“Alberta is quite a spread-out province,” says Karlos. “ If you’re a distillery in Fort McMurray, shipping down to Calgary makes no sense. It becomes completely uneconomical. And most retailers prefer to do their shopping through Connect, it’s central and it’s easy to use. It’s one fixed shipping rate across the province.”

But this is where it gets confusing. Beer makers, if they’re making products with less than eight per cent alcohol, face only a $1.81-per-litre markup when going through Connect, and 32 cents per litre via “farm gate.” Nobody in the distilling community — or the beverage-making community as a whole — wants to see brewers’ rates go up.

And where those distilleries can get that advantage is through RTDs. Yes, those hard seltzers or pre-mixed canned drinks that are all the rage. And they can inject needed front-end money for distilleries. Let’s face it, RTDs aren’t about the quality of the mix; you drink them for the fruity flavours. They are patio or game-day drinks. And brewers and RTD makers would like to see the rates to sell through Connect harmonized with the “farm gate” rate at 32 cents/litre.

The RTD cans bring cash flow up front — like the Shiddy’s product does for Sea Change.

Sea Change is currently bringing in neutral alcohol for its RTD drinks, because it doesn’t make any economic sense to distill from scratch what’s essentially a mix.

“We want to see harmonization between Connect and the farm-gate rates for RTDs,” says Karlos. “Most distilleries in Alberta, and a significant number of breweries, are producing RTDs. It’s the fastest growing spirit category. In the U.S. RTD sales grew 38 per cent year over year, which is just bananas growth.”

The Subsidies

Liquor is heavily taxed and regulated, no matter where you go in the world. What sets Alberta apart? After all, we have a privatized liquor industry. Canada is a very complicated place when it comes to transportation and sales of liquor. Each province controls its liquor industry, so the country is broken down into fiefdoms. It is expensive, and paperwork-heavy, for a small distiller or brewer to sell in another province.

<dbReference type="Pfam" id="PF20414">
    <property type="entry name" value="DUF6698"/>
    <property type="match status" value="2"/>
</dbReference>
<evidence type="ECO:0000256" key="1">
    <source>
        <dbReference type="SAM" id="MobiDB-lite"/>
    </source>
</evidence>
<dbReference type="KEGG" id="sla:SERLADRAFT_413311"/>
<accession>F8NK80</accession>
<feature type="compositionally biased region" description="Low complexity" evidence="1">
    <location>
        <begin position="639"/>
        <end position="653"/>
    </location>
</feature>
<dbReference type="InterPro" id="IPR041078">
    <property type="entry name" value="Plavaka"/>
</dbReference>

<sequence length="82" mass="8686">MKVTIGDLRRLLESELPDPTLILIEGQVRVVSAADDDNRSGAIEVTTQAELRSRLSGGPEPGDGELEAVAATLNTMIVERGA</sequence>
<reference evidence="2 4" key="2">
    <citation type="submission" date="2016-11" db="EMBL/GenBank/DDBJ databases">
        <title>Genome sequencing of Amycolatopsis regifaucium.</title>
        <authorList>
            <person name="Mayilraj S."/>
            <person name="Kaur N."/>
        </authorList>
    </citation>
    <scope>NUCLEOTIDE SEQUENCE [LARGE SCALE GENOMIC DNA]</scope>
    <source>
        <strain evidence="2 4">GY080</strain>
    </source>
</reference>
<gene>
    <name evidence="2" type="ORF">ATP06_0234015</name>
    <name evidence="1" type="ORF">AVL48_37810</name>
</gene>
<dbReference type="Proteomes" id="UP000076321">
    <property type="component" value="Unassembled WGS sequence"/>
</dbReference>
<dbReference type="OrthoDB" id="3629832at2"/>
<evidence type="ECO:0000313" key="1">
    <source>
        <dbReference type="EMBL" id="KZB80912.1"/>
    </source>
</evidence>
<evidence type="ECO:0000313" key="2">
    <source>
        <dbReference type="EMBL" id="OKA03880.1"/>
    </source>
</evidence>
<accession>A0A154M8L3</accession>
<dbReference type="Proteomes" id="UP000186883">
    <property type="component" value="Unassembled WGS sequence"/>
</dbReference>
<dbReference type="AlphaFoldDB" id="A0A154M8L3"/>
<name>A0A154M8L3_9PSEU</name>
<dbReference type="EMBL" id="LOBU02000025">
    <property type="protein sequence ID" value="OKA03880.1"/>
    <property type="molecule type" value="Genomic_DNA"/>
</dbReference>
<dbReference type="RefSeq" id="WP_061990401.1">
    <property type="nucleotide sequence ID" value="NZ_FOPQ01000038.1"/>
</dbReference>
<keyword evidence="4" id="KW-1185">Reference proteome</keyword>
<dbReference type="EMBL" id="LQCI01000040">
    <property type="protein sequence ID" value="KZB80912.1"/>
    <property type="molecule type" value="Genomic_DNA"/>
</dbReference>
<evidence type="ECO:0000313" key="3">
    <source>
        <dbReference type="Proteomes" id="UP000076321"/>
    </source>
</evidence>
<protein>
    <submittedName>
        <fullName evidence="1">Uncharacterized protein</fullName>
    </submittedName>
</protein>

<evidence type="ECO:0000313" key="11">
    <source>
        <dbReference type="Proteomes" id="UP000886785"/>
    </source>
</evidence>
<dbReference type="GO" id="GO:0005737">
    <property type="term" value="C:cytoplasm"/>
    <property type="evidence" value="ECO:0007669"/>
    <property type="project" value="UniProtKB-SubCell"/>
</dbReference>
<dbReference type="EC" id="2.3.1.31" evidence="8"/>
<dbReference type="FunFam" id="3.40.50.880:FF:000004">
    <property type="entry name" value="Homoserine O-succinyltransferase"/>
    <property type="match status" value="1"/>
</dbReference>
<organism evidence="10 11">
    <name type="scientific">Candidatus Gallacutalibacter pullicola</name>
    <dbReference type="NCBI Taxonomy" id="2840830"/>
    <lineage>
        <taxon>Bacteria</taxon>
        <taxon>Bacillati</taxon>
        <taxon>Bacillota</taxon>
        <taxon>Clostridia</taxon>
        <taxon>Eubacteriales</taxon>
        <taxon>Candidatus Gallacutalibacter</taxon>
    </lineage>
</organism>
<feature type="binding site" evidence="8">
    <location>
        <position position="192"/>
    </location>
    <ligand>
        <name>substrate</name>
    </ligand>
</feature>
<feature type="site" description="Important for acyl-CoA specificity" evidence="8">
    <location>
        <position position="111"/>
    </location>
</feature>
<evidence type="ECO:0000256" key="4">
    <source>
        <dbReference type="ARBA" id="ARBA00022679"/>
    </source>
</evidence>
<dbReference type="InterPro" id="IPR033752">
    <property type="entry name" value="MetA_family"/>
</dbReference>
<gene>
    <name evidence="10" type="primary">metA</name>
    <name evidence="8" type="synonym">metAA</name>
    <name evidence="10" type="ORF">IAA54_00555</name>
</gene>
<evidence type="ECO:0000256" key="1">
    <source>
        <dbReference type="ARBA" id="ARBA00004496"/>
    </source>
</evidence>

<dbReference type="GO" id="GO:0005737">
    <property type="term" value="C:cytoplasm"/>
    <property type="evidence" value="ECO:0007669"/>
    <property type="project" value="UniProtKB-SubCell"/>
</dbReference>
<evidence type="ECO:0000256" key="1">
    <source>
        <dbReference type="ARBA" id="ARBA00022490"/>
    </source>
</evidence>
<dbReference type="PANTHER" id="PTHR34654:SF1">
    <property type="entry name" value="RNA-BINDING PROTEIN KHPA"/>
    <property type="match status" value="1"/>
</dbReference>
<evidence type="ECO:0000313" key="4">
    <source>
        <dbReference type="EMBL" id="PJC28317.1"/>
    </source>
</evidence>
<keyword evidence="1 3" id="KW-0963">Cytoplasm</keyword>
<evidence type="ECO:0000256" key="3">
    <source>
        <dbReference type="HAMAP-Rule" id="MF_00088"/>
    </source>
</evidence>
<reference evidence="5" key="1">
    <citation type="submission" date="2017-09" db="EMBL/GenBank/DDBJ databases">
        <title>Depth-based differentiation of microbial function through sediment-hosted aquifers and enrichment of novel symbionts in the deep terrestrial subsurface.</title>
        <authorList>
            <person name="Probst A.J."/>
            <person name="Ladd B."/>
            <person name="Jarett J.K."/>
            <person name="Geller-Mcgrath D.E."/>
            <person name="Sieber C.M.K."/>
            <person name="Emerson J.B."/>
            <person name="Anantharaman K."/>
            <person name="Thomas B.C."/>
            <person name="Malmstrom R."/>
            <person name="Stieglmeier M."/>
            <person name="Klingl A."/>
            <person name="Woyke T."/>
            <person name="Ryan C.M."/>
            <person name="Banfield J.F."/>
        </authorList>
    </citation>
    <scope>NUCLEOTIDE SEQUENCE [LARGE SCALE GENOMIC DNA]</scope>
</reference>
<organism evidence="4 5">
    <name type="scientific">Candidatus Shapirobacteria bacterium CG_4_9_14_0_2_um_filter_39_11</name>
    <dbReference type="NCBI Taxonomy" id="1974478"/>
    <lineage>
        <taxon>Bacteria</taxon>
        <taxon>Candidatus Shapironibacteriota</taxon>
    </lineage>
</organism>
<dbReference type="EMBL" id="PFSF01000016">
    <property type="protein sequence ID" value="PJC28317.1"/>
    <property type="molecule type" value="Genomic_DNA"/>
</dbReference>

“The problem is, all the provinces hate each other,” says Pete Nguyen, a Sea Change partner. “It would be easier for us to sell our stuff in Japan than in B.C. or Ontario.”

Going over all the esoteric provincial barriers to trade in liquor would be a book unto itself. No one in Alberta’s distilling business is expecting B.C. or Ontario or Quebec to change their regulations. No one is expecting it to get any cheaper to export drinks to the United States. What they want, though, is the ability to get a break at home, so they can build their businesses and Alberta. And, once the business is profitable in Alberta, they can then make their plans to take their stuff to new markets.

“The United States has given a home-field advantage to their distilling industry with a reduction of the tax rate,” says Karlos. “So, they’re able to succeed at home first before moving into the export market. We just don’t have a home-field advantage.”

In Ontario, small distillers can apply for a subsidy of up to $4.42 per litre, for the first 200,000 litres produced in a year. That’s an advantage that Alberta distillers don’t have. And Karlos said the legality of such a direct subsidy is not challenged by anyone outside of Ontario, because that province’s closed market is so coveted. Sue Ontario and risk being punished by not being allowed to sell in Ontario — that’s the fear.

Alberta used to give grants to small brewers, but was successfully sued by Saskatchewan’s Great Western Brewing Co. and Ontario’s Steam Whistle (for more than $2 million). The difference? Because Alberta has an open liquor market, while Ontario has a closed one, out-of-province producers aren’t afraid of retribution.

That’s why the distillers see the need for a tax break, not a subsidy.